Strunk has not argued that the admitted excerpt gave the jury a misleading impression that would have been corrected by the admission of the entire statement.5 The only thing that Strunk talked about on the admitted excerpt was his leaving his phone at his residence on the day in question. As there was no “misleading impression” created by the admission of the excerpt, the trial court was within its discretion to decline to admit the entire recording. See Liebetenz, 717 N.E.2d at 1248.
 The trial court did not abuse its discretion when it limited Strunk's cross-examination of J.B., admitted Strunk's Facebook message to J.B., or admitted only an excerpt of Strunk's statement to the police. We accordingly affirm.
1. Ind.Code § 35–42–4–9(a)(2) (2007).
2. Ind.Code § 35–42–4–9(a)(1) (2007).
3. Y–STR analysis “is the DNA analysis from the ‘Y’ chromosome which is found only in males. It's passed on directly from a father to his son.” (Tr. at 483.)
4. In Strunk's reply brief, Strunk said the State misapprehended his argument in his opening brief and that the “actual argument on appeal ․ is that the trial court erred when it relused to permit Strunk to cross-examine Wigley about the whole conversation he had with Strunk.” (Reply Br. of Appellant at 14) (emphasis on original). In his Brief of Appellant, Struck stated:The final issue before the Court is whether the trial court erred when it relused to admit the entire recording of a conversation between Strunk and lead investigator Phil Wigley after Wigley testified misleadingly about the whole conversation, omitting key aspects.This decision is erroneous under both Evidence Rule 106 and the common-law doctrine of completeness.(Br. of Appellant at 37.)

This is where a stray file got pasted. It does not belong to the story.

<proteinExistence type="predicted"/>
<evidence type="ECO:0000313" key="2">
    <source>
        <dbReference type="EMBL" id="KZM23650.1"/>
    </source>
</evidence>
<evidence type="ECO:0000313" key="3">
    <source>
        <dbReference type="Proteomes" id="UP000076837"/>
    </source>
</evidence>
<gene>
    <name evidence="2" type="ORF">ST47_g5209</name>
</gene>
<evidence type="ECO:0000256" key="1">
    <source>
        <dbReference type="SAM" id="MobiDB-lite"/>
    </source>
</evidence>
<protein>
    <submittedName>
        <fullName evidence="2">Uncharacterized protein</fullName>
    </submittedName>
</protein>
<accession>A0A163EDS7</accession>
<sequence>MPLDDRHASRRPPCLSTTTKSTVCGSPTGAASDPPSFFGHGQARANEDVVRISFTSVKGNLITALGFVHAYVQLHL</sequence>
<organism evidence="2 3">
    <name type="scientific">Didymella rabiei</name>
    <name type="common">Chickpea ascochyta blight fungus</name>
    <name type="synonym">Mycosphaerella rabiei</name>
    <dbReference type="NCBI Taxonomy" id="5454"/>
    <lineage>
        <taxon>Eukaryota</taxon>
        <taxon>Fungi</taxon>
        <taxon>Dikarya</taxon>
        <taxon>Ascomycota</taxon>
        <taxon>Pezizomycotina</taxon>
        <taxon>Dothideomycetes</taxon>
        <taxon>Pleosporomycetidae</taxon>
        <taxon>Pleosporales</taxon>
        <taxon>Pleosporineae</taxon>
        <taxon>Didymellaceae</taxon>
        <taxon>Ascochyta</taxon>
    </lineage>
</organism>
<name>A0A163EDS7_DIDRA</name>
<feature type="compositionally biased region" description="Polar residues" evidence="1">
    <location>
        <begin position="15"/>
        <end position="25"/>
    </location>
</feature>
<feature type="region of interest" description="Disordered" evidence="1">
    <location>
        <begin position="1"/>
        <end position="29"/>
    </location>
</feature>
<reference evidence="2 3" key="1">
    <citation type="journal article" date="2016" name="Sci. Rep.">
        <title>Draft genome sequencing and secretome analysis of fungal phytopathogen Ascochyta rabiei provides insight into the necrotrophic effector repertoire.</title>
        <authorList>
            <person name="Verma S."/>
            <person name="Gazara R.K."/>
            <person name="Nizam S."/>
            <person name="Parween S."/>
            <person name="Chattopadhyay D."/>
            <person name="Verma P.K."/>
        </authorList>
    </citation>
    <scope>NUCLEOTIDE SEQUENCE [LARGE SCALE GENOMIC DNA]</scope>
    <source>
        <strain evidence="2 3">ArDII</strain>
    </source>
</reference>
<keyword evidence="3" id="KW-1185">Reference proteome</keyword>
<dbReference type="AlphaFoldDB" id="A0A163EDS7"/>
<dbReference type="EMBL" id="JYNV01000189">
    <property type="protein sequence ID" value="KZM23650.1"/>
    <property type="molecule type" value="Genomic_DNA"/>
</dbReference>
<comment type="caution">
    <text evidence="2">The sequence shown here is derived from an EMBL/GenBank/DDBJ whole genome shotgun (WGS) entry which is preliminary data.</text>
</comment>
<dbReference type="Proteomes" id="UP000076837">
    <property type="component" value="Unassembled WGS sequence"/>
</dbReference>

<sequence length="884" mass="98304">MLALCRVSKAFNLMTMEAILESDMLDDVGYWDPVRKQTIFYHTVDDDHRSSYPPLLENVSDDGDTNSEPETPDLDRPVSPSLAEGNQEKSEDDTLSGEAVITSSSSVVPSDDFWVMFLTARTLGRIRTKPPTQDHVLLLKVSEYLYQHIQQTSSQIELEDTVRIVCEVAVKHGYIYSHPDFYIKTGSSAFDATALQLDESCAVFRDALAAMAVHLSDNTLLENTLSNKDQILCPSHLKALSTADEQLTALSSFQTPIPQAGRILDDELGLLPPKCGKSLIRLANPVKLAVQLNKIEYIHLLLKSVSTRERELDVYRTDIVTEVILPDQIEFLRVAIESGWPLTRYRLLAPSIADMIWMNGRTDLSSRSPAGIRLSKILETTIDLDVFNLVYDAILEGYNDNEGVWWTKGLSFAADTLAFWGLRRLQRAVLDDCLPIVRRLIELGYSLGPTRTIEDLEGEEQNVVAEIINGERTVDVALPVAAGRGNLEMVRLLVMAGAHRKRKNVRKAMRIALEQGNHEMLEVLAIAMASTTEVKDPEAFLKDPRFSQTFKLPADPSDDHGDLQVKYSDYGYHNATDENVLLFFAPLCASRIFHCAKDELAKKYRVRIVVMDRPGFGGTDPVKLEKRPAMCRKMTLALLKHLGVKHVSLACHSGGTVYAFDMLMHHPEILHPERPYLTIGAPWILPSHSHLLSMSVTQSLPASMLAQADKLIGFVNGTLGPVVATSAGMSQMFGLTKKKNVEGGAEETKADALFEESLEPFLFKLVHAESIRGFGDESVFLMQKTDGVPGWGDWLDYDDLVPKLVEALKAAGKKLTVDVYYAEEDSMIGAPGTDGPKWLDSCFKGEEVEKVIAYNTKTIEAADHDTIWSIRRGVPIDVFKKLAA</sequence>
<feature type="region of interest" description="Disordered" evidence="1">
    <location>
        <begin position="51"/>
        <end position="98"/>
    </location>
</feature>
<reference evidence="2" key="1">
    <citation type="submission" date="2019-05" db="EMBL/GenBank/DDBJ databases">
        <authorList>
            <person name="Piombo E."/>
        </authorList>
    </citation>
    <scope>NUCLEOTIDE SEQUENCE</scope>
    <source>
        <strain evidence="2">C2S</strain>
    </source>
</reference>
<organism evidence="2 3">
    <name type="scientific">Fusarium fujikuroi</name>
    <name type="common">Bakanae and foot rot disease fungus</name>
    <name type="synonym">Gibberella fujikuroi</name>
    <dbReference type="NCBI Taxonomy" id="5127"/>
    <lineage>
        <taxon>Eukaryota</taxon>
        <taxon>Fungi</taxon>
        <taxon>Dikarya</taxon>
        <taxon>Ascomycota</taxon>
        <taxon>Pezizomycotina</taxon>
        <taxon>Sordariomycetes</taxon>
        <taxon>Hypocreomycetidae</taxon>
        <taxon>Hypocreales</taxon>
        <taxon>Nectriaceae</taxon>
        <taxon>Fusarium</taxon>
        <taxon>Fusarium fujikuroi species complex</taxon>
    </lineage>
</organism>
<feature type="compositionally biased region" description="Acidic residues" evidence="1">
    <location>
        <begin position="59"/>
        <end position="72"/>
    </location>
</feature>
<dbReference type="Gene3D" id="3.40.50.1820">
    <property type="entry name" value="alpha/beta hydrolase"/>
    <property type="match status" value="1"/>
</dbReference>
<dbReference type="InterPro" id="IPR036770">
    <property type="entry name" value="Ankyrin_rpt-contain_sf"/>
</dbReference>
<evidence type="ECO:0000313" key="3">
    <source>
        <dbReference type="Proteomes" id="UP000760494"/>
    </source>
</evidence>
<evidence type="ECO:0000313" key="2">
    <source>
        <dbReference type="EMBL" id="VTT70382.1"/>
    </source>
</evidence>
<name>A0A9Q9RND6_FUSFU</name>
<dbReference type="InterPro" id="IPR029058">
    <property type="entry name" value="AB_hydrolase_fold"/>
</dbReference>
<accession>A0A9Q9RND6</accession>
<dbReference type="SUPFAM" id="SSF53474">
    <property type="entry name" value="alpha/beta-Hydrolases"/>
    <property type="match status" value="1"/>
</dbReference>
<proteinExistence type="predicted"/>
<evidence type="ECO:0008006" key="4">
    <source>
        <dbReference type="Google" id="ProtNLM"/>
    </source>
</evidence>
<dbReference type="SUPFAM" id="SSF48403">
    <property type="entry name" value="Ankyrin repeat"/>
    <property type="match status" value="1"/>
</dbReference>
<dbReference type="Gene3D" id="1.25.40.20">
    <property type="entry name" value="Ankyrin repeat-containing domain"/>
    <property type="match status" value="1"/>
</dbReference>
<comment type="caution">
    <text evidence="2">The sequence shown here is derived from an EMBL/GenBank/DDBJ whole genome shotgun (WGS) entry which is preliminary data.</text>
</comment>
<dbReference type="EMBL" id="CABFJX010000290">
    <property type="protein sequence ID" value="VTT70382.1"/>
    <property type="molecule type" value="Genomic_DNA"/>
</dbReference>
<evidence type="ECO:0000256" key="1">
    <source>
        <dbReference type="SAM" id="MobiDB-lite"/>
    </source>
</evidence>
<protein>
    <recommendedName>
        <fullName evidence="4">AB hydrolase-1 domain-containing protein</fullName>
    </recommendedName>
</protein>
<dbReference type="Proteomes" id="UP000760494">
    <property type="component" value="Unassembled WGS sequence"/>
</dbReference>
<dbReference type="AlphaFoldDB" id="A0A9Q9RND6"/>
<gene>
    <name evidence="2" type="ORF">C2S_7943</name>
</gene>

5. Instead, Strunk asserts “the entire statement would have cast doubt on J.B.'s credibility, and it would have shown that J.B. had a motive to fabricate her allegations.” (Br. of Appellant at 42.) However, as the admitted excerpt did not involve discussion of J.B.'s motive, there was no misimpression to “correct” by admitting the remainder of the recording. Thus, Evidence Rule 106 did not require the remainder be admitted on that basis.
ROBB, J., and MATHIAS, J., concur.
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Docket No: No. 47A01–1411–CR–487.
Decided: September 15, 2015
Court: Court of Appeals of Indiana.